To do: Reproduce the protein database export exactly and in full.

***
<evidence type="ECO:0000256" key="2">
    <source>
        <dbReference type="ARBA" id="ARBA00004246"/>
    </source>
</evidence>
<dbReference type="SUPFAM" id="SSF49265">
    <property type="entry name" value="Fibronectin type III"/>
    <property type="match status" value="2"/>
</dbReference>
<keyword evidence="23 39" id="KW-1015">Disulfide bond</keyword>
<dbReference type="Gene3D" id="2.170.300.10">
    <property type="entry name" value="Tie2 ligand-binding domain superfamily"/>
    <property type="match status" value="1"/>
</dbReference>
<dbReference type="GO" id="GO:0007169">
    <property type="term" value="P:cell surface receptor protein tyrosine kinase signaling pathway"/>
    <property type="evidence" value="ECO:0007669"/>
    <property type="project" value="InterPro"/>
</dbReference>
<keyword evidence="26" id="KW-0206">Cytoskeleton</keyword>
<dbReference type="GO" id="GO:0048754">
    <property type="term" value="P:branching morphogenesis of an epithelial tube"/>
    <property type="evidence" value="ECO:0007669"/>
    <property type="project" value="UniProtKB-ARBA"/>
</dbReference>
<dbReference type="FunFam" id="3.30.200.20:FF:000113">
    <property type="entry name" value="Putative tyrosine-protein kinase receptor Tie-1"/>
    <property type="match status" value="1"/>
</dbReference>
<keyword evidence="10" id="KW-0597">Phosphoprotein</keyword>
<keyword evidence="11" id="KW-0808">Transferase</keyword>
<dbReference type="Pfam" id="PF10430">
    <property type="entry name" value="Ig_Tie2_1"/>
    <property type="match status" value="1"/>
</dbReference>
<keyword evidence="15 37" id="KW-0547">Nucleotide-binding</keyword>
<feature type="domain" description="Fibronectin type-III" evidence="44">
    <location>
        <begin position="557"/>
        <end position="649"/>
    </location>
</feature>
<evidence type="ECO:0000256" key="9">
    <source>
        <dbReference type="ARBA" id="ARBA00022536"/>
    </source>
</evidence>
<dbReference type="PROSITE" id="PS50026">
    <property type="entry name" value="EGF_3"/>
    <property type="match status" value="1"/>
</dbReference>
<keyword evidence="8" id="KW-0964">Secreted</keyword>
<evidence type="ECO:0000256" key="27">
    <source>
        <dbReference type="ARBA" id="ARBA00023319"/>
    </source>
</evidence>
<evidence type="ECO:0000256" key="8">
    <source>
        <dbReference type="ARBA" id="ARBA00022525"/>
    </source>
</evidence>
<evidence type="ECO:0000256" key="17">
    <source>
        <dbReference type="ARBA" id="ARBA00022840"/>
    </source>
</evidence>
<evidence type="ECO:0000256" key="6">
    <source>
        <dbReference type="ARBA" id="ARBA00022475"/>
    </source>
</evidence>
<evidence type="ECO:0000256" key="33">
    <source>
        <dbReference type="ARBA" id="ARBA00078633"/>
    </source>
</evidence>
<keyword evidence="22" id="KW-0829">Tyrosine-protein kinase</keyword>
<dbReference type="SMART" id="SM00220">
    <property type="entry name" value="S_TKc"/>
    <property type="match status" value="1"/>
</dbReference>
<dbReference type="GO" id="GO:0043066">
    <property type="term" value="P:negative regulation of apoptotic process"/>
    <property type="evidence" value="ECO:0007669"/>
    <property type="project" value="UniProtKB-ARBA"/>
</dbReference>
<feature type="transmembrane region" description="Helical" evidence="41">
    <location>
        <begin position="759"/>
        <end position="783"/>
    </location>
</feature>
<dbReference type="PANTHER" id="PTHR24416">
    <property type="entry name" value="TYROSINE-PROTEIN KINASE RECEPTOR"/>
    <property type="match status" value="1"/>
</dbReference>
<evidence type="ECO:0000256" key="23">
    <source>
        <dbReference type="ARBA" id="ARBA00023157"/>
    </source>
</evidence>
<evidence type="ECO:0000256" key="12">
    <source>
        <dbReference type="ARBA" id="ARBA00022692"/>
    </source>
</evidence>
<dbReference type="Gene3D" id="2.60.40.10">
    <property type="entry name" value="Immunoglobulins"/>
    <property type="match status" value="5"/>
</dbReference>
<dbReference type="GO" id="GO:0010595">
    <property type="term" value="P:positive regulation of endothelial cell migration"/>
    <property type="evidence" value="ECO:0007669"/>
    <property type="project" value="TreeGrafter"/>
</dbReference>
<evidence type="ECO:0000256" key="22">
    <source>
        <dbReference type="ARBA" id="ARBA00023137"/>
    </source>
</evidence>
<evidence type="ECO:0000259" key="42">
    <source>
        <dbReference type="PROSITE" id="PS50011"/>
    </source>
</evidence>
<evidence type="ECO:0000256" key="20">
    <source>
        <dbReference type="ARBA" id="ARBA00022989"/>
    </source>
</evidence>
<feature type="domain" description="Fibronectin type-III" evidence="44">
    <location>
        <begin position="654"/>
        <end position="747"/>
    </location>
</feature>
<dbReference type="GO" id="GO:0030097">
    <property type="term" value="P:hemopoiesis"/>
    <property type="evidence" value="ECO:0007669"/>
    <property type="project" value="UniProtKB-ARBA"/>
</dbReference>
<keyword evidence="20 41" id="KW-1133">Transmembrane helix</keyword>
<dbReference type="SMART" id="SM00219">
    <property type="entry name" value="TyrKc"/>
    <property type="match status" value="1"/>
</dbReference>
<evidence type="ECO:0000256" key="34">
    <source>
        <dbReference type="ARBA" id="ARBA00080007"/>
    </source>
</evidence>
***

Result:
<evidence type="ECO:0000256" key="2">
    <source>
        <dbReference type="ARBA" id="ARBA00004246"/>
    </source>
</evidence>
<dbReference type="SUPFAM" id="SSF49265">
    <property type="entry name" value="Fibronectin type III"/>
    <property type="match status" value="2"/>
</dbReference>
<keyword evidence="23 39" id="KW-1015">Disulfide bond</keyword>
<dbReference type="Gene3D" id="2.170.300.10">
    <property type="entry name" value="Tie2 ligand-binding domain superfamily"/>
    <property type="match status" value="1"/>
</dbReference>
<dbReference type="GO" id="GO:0007169">
    <property type="term" value="P:cell surface receptor protein tyrosine kinase signaling pathway"/>
    <property type="evidence" value="ECO:0007669"/>
    <property type="project" value="InterPro"/>
</dbReference>
<keyword evidence="26" id="KW-0206">Cytoskeleton</keyword>
<dbReference type="GO" id="GO:0048754">
    <property type="term" value="P:branching morphogenesis of an epithelial tube"/>
    <property type="evidence" value="ECO:0007669"/>
    <property type="project" value="UniProtKB-ARBA"/>
</dbReference>
<dbReference type="FunFam" id="3.30.200.20:FF:000113">
    <property type="entry name" value="Putative tyrosine-protein kinase receptor Tie-1"/>
    <property type="match status" value="1"/>
</dbReference>
<keyword evidence="10" id="KW-0597">Phosphoprotein</keyword>
<keyword evidence="11" id="KW-0808">Transferase</keyword>
<dbReference type="Pfam" id="PF10430">
    <property type="entry name" value="Ig_Tie2_1"/>
    <property type="match status" value="1"/>
</dbReference>
<keyword evidence="15 37" id="KW-0547">Nucleotide-binding</keyword>
<feature type="domain" description="Fibronectin type-III" evidence="44">
    <location>
        <begin position="557"/>
        <end position="649"/>
    </location>
</feature>
<evidence type="ECO:0000256" key="9">
    <source>
        <dbReference type="ARBA" id="ARBA00022536"/>
    </source>
</evidence>
<dbReference type="PROSITE" id="PS50026">
    <property type="entry name" value="EGF_3"/>
    <property type="match status" value="1"/>
</dbReference>
<keyword evidence="8" id="KW-0964">Secreted</keyword>
<evidence type="ECO:0000256" key="27">
    <source>
        <dbReference type="ARBA" id="ARBA00023319"/>
    </source>
</evidence>
<evidence type="ECO:0000256" key="8">
    <source>
        <dbReference type="ARBA" id="ARBA00022525"/>
    </source>
</evidence>
<evidence type="ECO:0000256" key="17">
    <source>
        <dbReference type="ARBA" id="ARBA00022840"/>
    </source>
</evidence>
<evidence type="ECO:0000256" key="6">
    <source>
        <dbReference type="ARBA" id="ARBA00022475"/>
    </source>
</evidence>
<evidence type="ECO:0000256" key="33">
    <source>
        <dbReference type="ARBA" id="ARBA00078633"/>
    </source>
</evidence>
<keyword evidence="22" id="KW-0829">Tyrosine-protein kinase</keyword>
<dbReference type="SMART" id="SM00220">
    <property type="entry name" value="S_TKc"/>
    <property type="match status" value="1"/>
</dbReference>
<dbReference type="GO" id="GO:0043066">
    <property type="term" value="P:negative regulation of apoptotic process"/>
    <property type="evidence" value="ECO:0007669"/>
    <property type="project" value="UniProtKB-ARBA"/>
</dbReference>
<feature type="transmembrane region" description="Helical" evidence="41">
    <location>
        <begin position="759"/>
        <end position="783"/>
    </location>
</feature>
<dbReference type="PANTHER" id="PTHR24416">
    <property type="entry name" value="TYROSINE-PROTEIN KINASE RECEPTOR"/>
    <property type="match status" value="1"/>
</dbReference>
<evidence type="ECO:0000256" key="23">
    <source>
        <dbReference type="ARBA" id="ARBA00023157"/>
    </source>
</evidence>
<evidence type="ECO:0000256" key="12">
    <source>
        <dbReference type="ARBA" id="ARBA00022692"/>
    </source>
</evidence>
<dbReference type="Gene3D" id="2.60.40.10">
    <property type="entry name" value="Immunoglobulins"/>
    <property type="match status" value="5"/>
</dbReference>
<dbReference type="GO" id="GO:0010595">
    <property type="term" value="P:positive regulation of endothelial cell migration"/>
    <property type="evidence" value="ECO:0007669"/>
    <property type="project" value="TreeGrafter"/>
</dbReference>
<evidence type="ECO:0000256" key="22">
    <source>
        <dbReference type="ARBA" id="ARBA00023137"/>
    </source>
</evidence>
<evidence type="ECO:0000259" key="42">
    <source>
        <dbReference type="PROSITE" id="PS50011"/>
    </source>
</evidence>
<evidence type="ECO:0000256" key="20">
    <source>
        <dbReference type="ARBA" id="ARBA00022989"/>
    </source>
</evidence>
<feature type="domain" description="Fibronectin type-III" evidence="44">
    <location>
        <begin position="654"/>
        <end position="747"/>
    </location>
</feature>
<dbReference type="GO" id="GO:0030097">
    <property type="term" value="P:hemopoiesis"/>
    <property type="evidence" value="ECO:0007669"/>
    <property type="project" value="UniProtKB-ARBA"/>
</dbReference>
<keyword evidence="20 41" id="KW-1133">Transmembrane helix</keyword>
<dbReference type="SMART" id="SM00219">
    <property type="entry name" value="TyrKc"/>
    <property type="match status" value="1"/>
</dbReference>
<evidence type="ECO:0000256" key="34">
    <source>
        <dbReference type="ARBA" id="ARBA00080007"/>
    </source>
</evidence>